CAPE CANAVERAL, Fla. — Editor's Note: The video in the player above is from Boeing's 2019 Starliner test flight attempt.
UPDATE 2: Looks like the third time won't be the charm for Boeing's Starliner capsule. The private space company says it, along with NASA, has chosen to not proceed with Wednesday's backup launch date after unexpected valve position indications in the spacecraft's propulsion system scrubbed Tuesday's attempt.
"Engineering teams have now cycled the Service Module propulsion system valves with the Starliner and Atlas V on the launch pad and have ruled out a number of potential causes, including software," Boeing wrote.
The company says it needs more time to complete further assessments of the spacecraft. So, that means Starliner will be powered down and rolled back into the Vertical Integration Facility while it awaits its next target launch date.
“We’re going to let the data lead our work,” said John Vollmer, vice president and program manager, Boeing’s Commercial Crew Program. “Our team has worked diligently to ensure the safety and success of this mission, and we will not launch until our vehicle is performing nominally and our teams are confident it is ready to fly.”
UPDATE: Boeing and NASA have scrubbed Tuesday's Starliner Orbital Flight Test-2 after unexpected valve position indications in the spacecraft's propulsion system were detected.
“We’re disappointed with today’s outcome and the need to reschedule our Starliner launch,” said John Vollmer, vice president and program manager, Boeing’s Commercial Crew Program. “Human spaceflight is a complex, precise and unforgiving endeavor, and Boeing and NASA teams will take the time they need to ensure the safety and integrity of the spacecraft and the achievement of our mission objectives.”
Teams are now targeting 12:57 p.m. ET on Wednesday, Aug. 4, as the next available launch window. Meeting that target for liftoff is pending the issue being resolved, according to NASA.
Previous story below:
Boeing's Starliner is going to have to wait for its second moment in the spotlight after an "unplanned firing" of Russia's new Multipurpose Laboratory Module pushed the International Space Station out of orientation.
Now, both the company and NASA are targeting 1:20 p.m. ET on Aug. 3 as the spacecraft's next launch opportunity to successfully prove its end-to-end capabilities.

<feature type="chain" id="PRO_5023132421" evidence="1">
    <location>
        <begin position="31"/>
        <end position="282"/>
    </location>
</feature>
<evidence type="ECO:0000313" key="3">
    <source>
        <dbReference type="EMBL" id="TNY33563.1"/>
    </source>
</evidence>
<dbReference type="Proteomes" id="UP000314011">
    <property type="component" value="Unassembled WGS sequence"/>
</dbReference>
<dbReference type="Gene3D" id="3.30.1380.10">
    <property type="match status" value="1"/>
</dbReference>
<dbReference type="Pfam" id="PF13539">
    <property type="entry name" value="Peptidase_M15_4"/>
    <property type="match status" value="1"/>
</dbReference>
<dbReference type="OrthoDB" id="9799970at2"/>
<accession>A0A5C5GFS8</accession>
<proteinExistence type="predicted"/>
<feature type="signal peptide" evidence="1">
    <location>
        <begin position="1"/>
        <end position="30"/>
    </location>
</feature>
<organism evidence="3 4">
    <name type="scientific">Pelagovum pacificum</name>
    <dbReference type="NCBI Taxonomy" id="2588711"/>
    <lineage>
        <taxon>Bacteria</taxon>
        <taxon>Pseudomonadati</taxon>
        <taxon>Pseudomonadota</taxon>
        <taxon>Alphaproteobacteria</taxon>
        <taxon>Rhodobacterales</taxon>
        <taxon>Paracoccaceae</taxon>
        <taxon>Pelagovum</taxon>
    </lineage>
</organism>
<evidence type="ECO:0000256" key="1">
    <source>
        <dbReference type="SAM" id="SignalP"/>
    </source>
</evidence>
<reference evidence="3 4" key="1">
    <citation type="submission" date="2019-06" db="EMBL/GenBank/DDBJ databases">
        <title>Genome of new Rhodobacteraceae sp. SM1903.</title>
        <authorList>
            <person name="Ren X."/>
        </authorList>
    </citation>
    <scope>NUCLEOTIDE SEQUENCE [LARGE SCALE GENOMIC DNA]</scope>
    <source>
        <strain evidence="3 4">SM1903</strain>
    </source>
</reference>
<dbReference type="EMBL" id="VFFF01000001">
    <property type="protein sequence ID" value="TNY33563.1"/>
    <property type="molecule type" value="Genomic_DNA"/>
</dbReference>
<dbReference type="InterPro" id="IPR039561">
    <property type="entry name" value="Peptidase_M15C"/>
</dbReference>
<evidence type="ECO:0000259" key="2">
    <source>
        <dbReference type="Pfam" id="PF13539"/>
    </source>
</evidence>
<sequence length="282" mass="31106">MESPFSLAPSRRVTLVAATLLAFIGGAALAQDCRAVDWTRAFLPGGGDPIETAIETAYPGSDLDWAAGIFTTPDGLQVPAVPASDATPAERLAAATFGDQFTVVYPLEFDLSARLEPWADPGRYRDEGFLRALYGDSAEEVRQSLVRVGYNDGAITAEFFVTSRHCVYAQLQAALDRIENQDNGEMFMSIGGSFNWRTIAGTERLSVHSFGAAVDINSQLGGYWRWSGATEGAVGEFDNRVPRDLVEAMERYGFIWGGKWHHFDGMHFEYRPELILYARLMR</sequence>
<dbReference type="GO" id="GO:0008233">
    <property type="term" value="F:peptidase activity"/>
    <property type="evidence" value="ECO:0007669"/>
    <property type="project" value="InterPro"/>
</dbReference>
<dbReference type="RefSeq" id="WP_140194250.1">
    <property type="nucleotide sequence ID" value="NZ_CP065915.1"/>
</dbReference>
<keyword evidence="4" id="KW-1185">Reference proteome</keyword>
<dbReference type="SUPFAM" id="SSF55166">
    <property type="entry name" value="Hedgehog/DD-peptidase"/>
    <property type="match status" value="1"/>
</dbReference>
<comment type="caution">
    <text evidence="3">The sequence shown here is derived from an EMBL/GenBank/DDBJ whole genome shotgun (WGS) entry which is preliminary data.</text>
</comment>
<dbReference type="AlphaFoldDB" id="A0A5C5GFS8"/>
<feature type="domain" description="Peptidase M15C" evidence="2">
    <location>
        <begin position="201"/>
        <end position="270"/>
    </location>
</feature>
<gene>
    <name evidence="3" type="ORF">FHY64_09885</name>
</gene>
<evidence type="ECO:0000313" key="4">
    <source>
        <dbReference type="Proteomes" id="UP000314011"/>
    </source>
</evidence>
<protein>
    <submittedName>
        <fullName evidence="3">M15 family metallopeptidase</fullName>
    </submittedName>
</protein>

Orbital Flight Test-2 will carry the company's uncrewed capsule to the International Space Station before returning back to Earth in an effort to prove it is astronaut-ready.
This will be Boeing's second shot at success after its first test flight ended with Starliner going off course and being unable to dock with the ISS. Several improvements have been made to the spacecraft since the 2019 incident.
If all goes well Boeing could provide the data NASA needs to certify the spacecraft for regular flights of astronauts.
Here's everything you need to know ahead of launch day:
What time is liftoff?
Boeing Orbital Flight Test-2 launch teams are now targeting 1:20 p.m. ET on Aug. 3 for liftoff Space Launch Complex-41 at Cape Canaveral Space Force Station.
Starliner is then expected to dock with the International Space Station at 1:37 p.m. on August 4.
Why the delay? Well, Starliner had to stand down from its initial launch after an "unplanned firing" of Russia's new Multipurpose Laboratory Module moved the International Space Station out of orientation.
The space agency added that the crew onboard the orbiting laboratory were never and are not currently in any danger due to the shift but that Mission Control Houston is monitoring the ISS's status.
How can I watch the launch?
NASA will also have continuous live coverage of prelaunch activities, launch and docking on NASA TV. If you'd rather get in on the action with a community of space lovers, you can attend the space agency's online Launch America event.
There are also in-person options to watch Starliner make its way to the International Space Station, but it will cost you. The Kennedy Space Center is offering three viewing packages ranging from $75 to $250. You can learn more about the options available to you here.